RUCKING: How to Ruck in Under 60 Seconds

 

You wear a weighted backpack and you go for a walk. It’s THAT simple.

If you’re new to rucking, start with 20 lbs. If you’re advanced, 50 lbs. is the max weight we recommend. A good pace is 15 minutes/mile. If that’s too fast for you, reduce the weight. If it’s too slow, increase the weight.
Some Tips To Get You Started:

01_092216_no_beeboppin
1. No Beeboppin’ – Rucking is a fitness thing with backpacks. This isn’t middle school where the “cool kids” drape one shoulder strap and beebop around campus. Use both straps and get ready to move.

 

02_092216_cinching_your_ruck
2. Cinch Your Ruck Down. Get the weight up high on your back – this creates a more stable carry and engages your larger muscle groups – your upper back and shoulders. The number one mistake we see, consistently, is people rucking with their rucks too low on their back.

 

03_092216_posture
3. Improve Your Posture. We all stare at our phones too much, we round our backs forward when we’re in front of a computer. Chairs are comfortable, we do it too. With rucking, though, you’re forced to roll your shoulders back. It’s more comfortable with great posture, so rucking forces you to improve your posture, naturally.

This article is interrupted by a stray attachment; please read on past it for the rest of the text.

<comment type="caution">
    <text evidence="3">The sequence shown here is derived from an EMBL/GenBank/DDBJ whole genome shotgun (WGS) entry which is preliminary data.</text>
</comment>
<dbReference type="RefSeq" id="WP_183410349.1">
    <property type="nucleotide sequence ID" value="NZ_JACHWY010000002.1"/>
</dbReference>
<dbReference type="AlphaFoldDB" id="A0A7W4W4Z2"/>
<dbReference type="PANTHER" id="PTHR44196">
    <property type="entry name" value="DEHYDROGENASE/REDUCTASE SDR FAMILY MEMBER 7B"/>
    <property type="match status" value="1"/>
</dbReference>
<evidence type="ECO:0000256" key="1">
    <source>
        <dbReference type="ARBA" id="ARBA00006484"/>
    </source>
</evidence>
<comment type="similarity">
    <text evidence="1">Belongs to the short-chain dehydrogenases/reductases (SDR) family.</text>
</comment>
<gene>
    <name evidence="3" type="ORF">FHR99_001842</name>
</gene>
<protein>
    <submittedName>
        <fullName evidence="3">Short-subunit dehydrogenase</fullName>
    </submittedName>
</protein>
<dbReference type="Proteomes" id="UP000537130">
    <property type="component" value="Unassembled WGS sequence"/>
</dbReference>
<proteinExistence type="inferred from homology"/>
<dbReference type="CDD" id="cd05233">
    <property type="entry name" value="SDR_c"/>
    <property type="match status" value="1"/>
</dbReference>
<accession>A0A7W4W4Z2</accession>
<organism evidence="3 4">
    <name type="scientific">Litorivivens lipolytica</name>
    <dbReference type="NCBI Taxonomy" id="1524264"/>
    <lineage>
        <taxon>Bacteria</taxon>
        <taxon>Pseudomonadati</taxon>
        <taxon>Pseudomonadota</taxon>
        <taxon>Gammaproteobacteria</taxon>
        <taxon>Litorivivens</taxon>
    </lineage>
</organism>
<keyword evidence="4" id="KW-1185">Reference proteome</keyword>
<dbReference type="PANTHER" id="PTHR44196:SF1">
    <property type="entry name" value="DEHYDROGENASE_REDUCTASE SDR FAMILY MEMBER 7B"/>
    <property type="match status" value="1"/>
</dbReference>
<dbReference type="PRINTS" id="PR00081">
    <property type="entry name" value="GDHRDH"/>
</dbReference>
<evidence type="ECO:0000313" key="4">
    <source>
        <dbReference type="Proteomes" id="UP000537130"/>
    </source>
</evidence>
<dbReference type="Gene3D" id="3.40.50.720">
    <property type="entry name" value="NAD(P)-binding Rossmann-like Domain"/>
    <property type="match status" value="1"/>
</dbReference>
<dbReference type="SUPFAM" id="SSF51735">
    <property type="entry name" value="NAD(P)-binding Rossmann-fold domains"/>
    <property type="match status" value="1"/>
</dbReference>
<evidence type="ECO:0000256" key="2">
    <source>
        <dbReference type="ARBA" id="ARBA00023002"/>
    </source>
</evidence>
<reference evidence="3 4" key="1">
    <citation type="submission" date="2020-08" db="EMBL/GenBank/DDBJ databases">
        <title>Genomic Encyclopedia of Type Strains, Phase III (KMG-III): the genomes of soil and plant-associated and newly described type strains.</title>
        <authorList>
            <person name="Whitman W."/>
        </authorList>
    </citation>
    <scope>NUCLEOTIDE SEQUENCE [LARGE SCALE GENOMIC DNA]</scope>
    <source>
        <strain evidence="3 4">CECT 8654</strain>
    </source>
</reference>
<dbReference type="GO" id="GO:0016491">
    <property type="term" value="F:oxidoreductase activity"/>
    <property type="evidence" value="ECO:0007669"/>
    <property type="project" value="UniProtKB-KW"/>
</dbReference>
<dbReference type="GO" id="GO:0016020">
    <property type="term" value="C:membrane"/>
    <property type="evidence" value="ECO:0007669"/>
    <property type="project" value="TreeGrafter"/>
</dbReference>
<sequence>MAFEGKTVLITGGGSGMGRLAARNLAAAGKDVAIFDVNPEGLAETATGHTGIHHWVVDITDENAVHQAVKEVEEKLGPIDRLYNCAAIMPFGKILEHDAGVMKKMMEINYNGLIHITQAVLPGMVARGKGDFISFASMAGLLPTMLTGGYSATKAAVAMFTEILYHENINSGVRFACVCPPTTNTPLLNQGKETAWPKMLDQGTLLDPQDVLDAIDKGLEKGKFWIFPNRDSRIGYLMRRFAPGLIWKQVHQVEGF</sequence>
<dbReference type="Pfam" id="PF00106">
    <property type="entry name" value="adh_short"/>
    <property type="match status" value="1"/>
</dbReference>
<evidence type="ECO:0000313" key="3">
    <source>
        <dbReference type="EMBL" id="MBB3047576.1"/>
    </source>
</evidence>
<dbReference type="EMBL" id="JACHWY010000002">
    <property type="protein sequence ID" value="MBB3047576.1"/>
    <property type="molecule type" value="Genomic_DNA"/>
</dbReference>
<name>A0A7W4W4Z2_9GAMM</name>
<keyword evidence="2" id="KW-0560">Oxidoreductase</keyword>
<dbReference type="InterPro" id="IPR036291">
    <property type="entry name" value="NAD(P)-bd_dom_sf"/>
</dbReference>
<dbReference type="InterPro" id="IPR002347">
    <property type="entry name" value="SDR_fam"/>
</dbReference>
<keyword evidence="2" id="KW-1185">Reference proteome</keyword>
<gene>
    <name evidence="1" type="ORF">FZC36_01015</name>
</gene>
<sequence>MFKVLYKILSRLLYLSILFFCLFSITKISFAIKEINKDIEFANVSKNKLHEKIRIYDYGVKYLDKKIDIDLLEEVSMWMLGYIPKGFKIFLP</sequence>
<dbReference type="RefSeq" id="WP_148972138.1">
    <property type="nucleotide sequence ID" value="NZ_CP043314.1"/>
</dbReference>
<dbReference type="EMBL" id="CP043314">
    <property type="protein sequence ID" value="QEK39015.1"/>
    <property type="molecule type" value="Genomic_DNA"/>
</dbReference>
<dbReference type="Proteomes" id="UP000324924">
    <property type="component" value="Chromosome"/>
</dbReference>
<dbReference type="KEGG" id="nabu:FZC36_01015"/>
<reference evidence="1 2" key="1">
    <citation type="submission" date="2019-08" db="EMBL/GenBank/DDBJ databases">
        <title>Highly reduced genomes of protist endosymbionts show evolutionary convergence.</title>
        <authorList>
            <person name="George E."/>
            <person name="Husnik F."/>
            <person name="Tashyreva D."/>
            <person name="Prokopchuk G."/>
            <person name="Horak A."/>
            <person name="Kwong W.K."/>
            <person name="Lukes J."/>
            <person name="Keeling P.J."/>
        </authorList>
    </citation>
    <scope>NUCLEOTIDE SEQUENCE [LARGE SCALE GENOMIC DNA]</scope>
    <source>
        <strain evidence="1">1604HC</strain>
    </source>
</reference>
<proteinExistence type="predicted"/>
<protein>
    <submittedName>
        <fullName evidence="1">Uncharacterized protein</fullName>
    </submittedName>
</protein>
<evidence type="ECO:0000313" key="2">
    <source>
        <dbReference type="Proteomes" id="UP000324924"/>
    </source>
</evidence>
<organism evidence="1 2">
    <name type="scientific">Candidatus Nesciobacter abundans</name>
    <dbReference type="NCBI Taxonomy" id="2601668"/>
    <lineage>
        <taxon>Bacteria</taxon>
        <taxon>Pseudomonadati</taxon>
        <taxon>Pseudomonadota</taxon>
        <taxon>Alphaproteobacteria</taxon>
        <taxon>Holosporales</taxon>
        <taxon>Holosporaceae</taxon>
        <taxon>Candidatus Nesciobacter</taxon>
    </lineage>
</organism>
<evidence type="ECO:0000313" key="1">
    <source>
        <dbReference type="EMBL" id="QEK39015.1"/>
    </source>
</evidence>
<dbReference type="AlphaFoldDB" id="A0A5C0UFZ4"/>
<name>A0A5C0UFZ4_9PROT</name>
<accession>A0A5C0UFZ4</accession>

04_092216_breathe_in_freedom

4. Take a Deep Breath. You want freedom reaching every square inch of your lungs, not just the shallow parts. If you are wearing a sternum strap, the tighter you cinch it, the more constricting it is on your breathing. Try alternating it buckled/unbuckled over the course of your ruck.

 

05_092216_just_walk

5. Just Walk. The beauty is in the simplicity. You can ruck anywhere, anytime you have a backpack on: in airports, to and from work, on trails or sidewalks or around campus. You already know how to do it even if you haven’t called it rucking, yet.

 

06_092216_dont_think_too_much

6. Don’t over think it. You wear a backpack. It’s a fitness thing.

 

Learn more about rucking here.

Leave a Reply